The tone of the album is clearly established in the dark, moving and cinema-verité-like “Margaret vs. Pauline.” The first time I really listened to it, chills ran up and down my spine and at the end I stood up and applauded to an empty room. The performance was off-the-charts outstanding, the background music subtle and solid, and the lyrics were Richard Thompson-quality, full of memorable phrases, cutting metaphors and disciplined poetic economy.
“Margaret vs. Pauline” is the story of two girls who grew from different roots in the same town; the classic right-side/wrong-side of the tracks dichotomy. We meet Pauline first:
Everything’s so easy for Pauline
Everything’s so easy for Pauline
Ancient strings set feet alight
To speed to her such mild grace
No monument of tacky gold,
They smoothed her hair with cinnamon waves
And they placed an ingot in her breast
To burn cool and collected,
Fate holds her firm in its cradle
And then rolls her for a tender pause to savor
Everything’s so easy for Pauline
The word selection here is precise and exquisite. The “ancient strings” tell us that Pauline is of superior lineage, born to grace and finer taste. The choice to use the more expressive word “cinnamon” over a dull color label intensifies the allure of the image that comes to mind: a beautiful young girl with her cinnamon tresses falling neatly and gently on her shoulders. The equally brilliant choice to build the line around the concrete word “ingot” instead of something as trite and abstract as “cold-hearted” intensifies the emotional impact a hundredfold. Finally, the heavily ironic line, “Fate holds her firm its cradle” describes a life fully protected and nursed by virtue of her lineage; using “fate” to describe the hereditary fix reminds us that class differences are as rigid and as seemingly unchangeable as fate. Neko’s vocal in this song is not completely detached from the story and its meaning; there is a faint tone of hardness in her voice as she tries to explain how the world works but is equally tired of the way the world works. The semi-detachment works to perfection, though, and serves to trigger a justifiable sense of outrage in the listener as the tale unfolds.
Next we meet Margaret, the girl whose people aren’t the right kind:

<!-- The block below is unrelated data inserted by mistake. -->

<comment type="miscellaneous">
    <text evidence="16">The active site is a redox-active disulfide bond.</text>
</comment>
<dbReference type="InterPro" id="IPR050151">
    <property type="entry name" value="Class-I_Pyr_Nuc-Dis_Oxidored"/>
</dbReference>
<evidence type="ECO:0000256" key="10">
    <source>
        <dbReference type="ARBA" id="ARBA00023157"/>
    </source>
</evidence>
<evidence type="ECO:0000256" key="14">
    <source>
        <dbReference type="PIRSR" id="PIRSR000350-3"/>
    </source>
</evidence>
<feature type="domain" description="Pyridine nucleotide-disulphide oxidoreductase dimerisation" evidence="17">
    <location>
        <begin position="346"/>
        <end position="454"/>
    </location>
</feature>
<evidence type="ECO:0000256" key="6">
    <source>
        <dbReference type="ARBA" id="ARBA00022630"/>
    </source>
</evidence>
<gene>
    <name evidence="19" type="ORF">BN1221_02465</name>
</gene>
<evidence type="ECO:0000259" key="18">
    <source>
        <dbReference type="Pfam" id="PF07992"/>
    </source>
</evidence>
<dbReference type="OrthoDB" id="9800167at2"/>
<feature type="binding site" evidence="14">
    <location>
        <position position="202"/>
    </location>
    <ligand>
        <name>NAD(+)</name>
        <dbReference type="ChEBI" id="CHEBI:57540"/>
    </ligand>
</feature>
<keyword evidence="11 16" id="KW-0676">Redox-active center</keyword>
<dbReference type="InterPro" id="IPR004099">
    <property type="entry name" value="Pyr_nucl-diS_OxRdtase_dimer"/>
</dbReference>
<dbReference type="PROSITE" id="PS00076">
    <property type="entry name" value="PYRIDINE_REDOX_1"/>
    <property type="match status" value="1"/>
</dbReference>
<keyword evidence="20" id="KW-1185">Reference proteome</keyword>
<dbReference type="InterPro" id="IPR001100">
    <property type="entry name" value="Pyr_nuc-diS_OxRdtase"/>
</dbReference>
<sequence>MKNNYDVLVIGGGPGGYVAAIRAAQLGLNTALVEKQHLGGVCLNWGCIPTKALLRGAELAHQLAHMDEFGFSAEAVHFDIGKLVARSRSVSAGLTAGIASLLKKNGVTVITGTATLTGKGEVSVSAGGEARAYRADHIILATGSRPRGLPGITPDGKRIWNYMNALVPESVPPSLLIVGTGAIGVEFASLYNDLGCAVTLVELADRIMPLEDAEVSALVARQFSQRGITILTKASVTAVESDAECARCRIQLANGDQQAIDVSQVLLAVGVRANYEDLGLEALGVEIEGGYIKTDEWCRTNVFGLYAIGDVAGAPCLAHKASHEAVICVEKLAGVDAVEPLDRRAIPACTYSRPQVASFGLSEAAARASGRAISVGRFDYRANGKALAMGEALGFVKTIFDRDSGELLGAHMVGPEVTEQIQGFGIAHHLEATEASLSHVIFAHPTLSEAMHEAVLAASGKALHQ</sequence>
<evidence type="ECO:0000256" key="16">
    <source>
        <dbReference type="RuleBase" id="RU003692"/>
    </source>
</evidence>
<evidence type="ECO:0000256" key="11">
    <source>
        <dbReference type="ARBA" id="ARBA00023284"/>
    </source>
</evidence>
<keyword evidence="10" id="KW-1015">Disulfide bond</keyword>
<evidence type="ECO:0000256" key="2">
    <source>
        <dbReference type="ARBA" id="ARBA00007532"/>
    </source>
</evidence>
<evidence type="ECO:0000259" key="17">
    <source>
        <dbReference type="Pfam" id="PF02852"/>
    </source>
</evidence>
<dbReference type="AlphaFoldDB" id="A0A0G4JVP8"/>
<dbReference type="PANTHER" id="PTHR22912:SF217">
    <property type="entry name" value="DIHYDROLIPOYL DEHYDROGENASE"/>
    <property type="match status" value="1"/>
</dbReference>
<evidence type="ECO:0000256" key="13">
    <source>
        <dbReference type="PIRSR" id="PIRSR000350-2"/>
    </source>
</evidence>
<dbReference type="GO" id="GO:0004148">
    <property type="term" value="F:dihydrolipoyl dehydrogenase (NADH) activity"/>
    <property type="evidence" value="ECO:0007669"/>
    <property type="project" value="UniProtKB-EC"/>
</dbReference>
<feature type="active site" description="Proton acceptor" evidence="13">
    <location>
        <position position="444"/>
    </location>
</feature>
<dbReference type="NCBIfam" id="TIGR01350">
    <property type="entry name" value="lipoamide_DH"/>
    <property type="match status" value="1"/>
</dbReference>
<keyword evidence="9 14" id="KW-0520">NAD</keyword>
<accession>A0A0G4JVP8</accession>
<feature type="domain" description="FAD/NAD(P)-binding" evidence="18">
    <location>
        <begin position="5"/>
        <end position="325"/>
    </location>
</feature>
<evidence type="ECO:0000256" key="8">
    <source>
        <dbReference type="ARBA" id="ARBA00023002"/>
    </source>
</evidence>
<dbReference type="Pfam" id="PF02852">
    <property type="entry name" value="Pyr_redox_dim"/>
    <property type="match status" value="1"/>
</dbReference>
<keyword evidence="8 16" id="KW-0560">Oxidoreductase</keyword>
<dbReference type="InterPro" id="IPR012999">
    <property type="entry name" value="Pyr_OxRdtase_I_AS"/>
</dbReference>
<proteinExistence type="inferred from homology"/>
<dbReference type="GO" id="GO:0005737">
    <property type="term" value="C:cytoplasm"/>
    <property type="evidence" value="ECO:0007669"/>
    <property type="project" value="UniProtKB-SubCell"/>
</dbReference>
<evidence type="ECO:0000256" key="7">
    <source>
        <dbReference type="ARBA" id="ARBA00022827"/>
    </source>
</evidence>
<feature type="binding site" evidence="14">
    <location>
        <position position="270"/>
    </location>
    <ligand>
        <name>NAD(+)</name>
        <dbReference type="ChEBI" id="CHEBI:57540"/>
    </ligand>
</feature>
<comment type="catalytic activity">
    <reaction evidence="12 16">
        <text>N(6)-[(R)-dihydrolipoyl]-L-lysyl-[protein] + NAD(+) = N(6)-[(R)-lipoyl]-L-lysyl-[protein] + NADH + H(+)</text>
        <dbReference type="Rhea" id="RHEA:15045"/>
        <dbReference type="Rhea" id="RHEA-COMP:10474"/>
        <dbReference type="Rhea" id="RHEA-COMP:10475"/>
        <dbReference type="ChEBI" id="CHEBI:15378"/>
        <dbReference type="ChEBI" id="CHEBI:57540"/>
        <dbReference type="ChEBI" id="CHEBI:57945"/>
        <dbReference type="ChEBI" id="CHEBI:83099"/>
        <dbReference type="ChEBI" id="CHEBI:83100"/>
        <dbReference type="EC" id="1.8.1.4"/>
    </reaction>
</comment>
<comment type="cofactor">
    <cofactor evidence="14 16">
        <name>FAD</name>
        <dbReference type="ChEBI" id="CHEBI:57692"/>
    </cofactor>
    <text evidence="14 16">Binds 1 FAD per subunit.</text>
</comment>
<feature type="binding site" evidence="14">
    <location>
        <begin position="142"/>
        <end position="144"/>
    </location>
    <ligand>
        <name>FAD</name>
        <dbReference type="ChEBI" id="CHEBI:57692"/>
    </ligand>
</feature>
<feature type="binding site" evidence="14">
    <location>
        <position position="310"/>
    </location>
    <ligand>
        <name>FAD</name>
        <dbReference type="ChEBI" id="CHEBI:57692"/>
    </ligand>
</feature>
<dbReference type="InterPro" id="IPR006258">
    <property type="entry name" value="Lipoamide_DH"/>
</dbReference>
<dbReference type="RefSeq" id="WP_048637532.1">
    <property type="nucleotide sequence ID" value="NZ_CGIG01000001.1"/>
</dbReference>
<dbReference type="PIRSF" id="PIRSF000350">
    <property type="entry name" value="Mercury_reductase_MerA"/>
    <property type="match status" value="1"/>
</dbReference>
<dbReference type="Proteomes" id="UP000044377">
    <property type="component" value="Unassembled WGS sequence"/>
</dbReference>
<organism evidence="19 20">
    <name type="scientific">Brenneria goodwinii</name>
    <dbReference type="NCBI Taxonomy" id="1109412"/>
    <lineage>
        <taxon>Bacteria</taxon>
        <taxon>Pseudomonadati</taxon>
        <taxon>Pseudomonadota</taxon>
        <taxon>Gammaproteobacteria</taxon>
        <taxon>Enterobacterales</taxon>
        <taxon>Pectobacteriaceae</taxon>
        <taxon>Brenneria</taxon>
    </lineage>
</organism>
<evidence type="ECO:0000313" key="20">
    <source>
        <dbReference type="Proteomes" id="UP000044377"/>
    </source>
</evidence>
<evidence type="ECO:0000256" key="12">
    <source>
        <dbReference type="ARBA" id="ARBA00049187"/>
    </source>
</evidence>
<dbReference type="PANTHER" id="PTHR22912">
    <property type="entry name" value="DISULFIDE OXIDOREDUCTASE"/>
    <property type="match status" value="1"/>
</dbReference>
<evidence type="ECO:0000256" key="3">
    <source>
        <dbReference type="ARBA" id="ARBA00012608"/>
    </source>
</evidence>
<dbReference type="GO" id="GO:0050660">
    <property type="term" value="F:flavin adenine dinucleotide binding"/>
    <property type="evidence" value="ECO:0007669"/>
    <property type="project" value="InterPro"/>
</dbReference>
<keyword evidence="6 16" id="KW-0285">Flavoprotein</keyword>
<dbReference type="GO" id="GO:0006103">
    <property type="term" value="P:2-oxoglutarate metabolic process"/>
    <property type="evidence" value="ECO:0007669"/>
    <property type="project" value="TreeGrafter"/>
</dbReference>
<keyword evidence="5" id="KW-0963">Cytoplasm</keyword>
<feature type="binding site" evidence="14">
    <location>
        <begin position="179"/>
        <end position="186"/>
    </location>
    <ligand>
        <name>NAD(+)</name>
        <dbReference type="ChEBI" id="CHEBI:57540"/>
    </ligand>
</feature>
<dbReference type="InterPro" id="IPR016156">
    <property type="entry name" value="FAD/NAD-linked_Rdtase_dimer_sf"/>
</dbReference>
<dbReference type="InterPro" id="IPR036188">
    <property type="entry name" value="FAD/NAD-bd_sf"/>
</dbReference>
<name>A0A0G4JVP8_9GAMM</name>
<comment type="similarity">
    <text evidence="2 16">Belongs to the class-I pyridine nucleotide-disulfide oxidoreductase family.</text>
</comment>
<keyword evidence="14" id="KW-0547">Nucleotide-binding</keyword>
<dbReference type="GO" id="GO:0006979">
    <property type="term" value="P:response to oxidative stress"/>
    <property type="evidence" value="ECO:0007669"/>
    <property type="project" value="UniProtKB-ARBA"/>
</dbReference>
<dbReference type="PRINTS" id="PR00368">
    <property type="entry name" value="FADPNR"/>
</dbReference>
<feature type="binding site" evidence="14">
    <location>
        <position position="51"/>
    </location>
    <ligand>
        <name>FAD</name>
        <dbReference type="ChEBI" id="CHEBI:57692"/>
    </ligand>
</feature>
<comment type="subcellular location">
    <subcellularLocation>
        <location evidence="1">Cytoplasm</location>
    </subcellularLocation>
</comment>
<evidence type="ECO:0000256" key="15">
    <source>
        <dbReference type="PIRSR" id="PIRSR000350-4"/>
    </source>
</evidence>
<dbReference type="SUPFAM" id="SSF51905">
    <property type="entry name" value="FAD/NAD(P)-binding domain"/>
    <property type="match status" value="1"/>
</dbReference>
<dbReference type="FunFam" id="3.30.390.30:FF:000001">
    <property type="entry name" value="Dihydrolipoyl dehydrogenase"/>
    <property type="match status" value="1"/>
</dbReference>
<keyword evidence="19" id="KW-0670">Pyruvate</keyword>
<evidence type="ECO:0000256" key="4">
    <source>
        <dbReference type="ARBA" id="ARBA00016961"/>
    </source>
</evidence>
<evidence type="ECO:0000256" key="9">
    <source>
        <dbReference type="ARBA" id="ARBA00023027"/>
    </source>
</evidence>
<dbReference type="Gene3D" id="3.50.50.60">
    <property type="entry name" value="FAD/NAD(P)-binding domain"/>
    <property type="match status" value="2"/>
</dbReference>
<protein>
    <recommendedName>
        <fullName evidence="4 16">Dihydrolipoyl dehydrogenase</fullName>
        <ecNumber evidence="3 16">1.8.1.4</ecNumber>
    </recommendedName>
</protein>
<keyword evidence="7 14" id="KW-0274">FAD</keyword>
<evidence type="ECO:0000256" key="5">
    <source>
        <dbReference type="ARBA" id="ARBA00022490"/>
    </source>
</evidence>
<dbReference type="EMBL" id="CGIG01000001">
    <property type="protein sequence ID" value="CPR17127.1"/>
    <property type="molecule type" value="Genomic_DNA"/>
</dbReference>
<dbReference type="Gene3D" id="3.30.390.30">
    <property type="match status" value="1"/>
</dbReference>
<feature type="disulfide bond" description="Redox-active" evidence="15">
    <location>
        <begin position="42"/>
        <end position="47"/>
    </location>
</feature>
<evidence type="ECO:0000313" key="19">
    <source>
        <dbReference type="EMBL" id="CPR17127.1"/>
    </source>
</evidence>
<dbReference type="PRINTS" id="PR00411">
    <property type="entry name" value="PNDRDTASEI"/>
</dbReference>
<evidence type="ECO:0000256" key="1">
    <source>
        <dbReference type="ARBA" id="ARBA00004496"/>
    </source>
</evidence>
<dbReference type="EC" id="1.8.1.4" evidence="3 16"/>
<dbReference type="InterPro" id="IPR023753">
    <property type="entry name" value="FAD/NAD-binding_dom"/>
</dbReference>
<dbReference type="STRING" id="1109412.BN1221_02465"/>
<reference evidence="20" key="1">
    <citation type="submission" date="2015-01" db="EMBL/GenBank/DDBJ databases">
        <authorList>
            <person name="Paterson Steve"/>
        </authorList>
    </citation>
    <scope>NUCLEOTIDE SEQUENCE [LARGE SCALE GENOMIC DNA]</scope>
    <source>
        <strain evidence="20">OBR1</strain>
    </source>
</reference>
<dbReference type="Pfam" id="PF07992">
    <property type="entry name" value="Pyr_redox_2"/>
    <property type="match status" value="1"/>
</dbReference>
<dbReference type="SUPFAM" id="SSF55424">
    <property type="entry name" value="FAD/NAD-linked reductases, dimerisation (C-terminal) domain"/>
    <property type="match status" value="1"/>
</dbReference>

Girl with the parking lot eyes
Margaret is the fragment of a name
Her bravery is mistaken for the thrashing in the lake
By a make-believe monster whose picture is fake
Margaret is the fragment of a name
Her love pours like a fountain
Her love steams like rage
Jaw aches from wanting
And she’s sick from chlorine
But she’ll never be as clean
As the cool side of satin Pauline
This fragment of a name is doomed to a life where she will never be noticed or taken as seriously as Pauline. The imagery of the “make-believe monster whose picture is fake” calls up the tacky cover stories about alien invasions I used to see on the tabloids lining the entry to the supermarket checkout stands of the USA. The image serves to draw the vast gulf between these two girls: Pauline would never encounter such lower-class cultural signals as she moves gracefully through her cocoon of a world. And unlike the cool and collected approach to human mating, where the privileged marry within very tight circles, Margaret is a girl of uncontrollable passions, something Pauline and her kind would dismiss as behavior in very bad taste. No matter how much Margaret wants, no matter how hard she tries, she will never have the grace of a Pauline or the opportunities Pauline had from birth.
The entire story is told in three spare verses, and the conclusion comes with stark suddenness:
Two girls ride the Blue Line
Two girls walk down the same street
One left a sweater sitting on the train
And the other lost three fingers at the cannery